CURRENT CONDITIONS Today's Weather Observations From the Granite Weather Station at 7700 ft.:
0600 temperature: 23 deg. F.
Max. temperature in the last 24 hours: 23 deg. F.
Average wind direction during the last 24 hours: WSW
Average wind speed during the last 24 hours: 6 mph
Maximum wind gust in the last 24 hours: 23 mph
New snowfall in the last 24 hours: NA inches
Total snow depth: NA inches
weather

.SHORT TERM...Today through Saturday...Warm front oriented
east-west across our southern zones this morning will shift
north during the day. Behind the warm front is a sharp rise
in snow levels. By this afternoon snow levels will range
from 6000 feet in northern zones to 7000 feet in the south.
The warm front will also bring a lot more pcpn, either as
rain or as snow changing to rain. Water content will average
around a full inch in the Boise Mountains where heavy rain
and high-mountain snow will continue. The recent heavy snow
in the mountains should absorb much of the rain. Elsewhere,
water content will average 1/3 to 2/3 of an inch with largest
amounts in Malheur County, the Lower Treasure valley, and
Weiser River Valley. Pcpn will decrease from south to north
later today and this evening.

Next will come the cold front, expected in eastern Oregon tonight
and western Idaho Friday morning. The front will bring more
showers followed by rapidly lowering snow levels, and several
inches new snow in the mountains. The front will also bring
gusty winds as it passes. Showers of snow, or rain changing
to snow, will continue through Saturday as the main upper
trough passes through the area.

Temps will be mild today and tonight, then cooling Friday
through Saturday.

.LONG TERM...Saturday night through Thursday...A long wave
trough will persist over the region through Sunday with snow
showers in higher terrain and temperatures well below normal.
Northerly flow will provide a break in unsettled conditions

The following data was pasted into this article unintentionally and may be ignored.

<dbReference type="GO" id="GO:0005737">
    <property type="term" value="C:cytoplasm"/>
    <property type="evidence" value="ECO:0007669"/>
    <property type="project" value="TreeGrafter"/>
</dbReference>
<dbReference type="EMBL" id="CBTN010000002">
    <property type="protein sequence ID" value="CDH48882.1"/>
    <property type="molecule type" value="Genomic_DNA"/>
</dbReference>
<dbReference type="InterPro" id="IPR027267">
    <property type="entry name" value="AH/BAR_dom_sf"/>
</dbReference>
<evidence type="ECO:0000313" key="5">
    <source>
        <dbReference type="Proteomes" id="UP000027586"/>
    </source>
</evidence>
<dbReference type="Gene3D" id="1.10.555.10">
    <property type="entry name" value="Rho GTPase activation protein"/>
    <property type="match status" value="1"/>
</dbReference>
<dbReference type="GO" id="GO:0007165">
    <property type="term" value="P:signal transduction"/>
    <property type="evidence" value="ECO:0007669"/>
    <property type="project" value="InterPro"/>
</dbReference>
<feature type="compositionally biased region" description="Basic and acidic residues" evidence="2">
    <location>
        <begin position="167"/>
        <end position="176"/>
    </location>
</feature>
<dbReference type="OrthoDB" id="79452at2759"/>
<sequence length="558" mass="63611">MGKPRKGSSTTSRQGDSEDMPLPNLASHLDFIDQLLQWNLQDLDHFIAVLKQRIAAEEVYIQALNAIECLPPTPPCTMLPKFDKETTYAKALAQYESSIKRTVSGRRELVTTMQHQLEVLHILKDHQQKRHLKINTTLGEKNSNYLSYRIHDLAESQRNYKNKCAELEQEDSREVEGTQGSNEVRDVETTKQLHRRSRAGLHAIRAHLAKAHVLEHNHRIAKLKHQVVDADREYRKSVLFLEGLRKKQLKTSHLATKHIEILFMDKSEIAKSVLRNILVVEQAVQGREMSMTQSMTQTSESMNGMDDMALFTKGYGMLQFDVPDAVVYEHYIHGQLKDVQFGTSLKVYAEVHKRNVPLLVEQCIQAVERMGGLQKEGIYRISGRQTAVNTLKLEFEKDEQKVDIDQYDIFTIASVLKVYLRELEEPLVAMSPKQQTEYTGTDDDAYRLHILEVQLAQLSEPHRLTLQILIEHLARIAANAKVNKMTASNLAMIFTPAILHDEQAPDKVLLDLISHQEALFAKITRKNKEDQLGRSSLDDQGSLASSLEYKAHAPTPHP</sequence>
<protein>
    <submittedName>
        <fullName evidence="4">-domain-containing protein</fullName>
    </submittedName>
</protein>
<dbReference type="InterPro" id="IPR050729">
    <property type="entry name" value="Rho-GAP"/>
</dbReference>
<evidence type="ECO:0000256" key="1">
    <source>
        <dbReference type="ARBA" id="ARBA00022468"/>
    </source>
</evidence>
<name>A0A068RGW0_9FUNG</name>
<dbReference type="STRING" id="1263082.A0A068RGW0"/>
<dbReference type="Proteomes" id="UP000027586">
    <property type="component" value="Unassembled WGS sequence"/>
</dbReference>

before the next system approaches from the north on Wednesday,
spreading light snow showers across the region into Thursday.

Two-Day Mountain Weather Forecast Produced in partnership with the NOAA-NWS
McCall Airport at 5021 feet.
  Thursday Thursday Night Friday
Weather: Rain and snow. High near 36. Calm wind. Chance of precipitation is 100%. Total daytime snow accumulation of less than one inch possible. Rain showers before 11pm, then snow showers likely. Low around 27. Light and variable wind becoming south southwest 5 to 10 mph after midnight. Chance of precipitation is 100%. New snow accumulation of around an inch possible. Snow showers likely. Cloudy, with a high near 31. South southwest wind 6 to 10 mph. Chance of precipitation is 70%. New snow accumulation of 1 to 2 inches possible.
Temperatures: 36 deg. F. 27 deg. F. 31 deg. F.
Wind direction: Calm SSW SSW
Wind speed: Calm 5-10 6-10
Expected snowfall: Trace in. 1 in. 1-2 in.
Granite Mountain at 7700 feet.
  Thursday Thursday Night Friday
Weather: Snow. High near 30. South southeast wind around 7 mph. Chance of precipitation is 100%. Total daytime snow accumulation of 3 to 5 inches possible. Snow showers. Low around 17. South southwest wind 7 to 13 mph. Chance of precipitation is 100%. New snow accumulation of 3 to 7 inches possible. Snow showers. High near 19. South southwest wind 8 to 11 mph. Chance of precipitation is 80%. New snow accumulation of 3 to 7 inches possible.
Temperatures: 30 deg. F. 17 deg. F. 19 deg. F.
Wind direction: SSE SSW SSW
Wind speed: 7 7-13 8-11
Expected snowfall: 3-5 in. 3-7 in. 3-7 in.
Disclaimer

This avalanche advisory is provided through a partnership between the Payette National Forest and the Payette Avalanche Center. This advisory covers the West Central Mountains between Hard Butte on the north and Council Mountain on the south. This advisory applies only to backcountry areas outside established ski area boundaries. This advisory describes general avalanche conditions and local variations always occur. This advisory expires at midnight on the posted day unless otherwise noted. The information in this advisory is provided by the USDA Forest Service who is solely responsible for its content.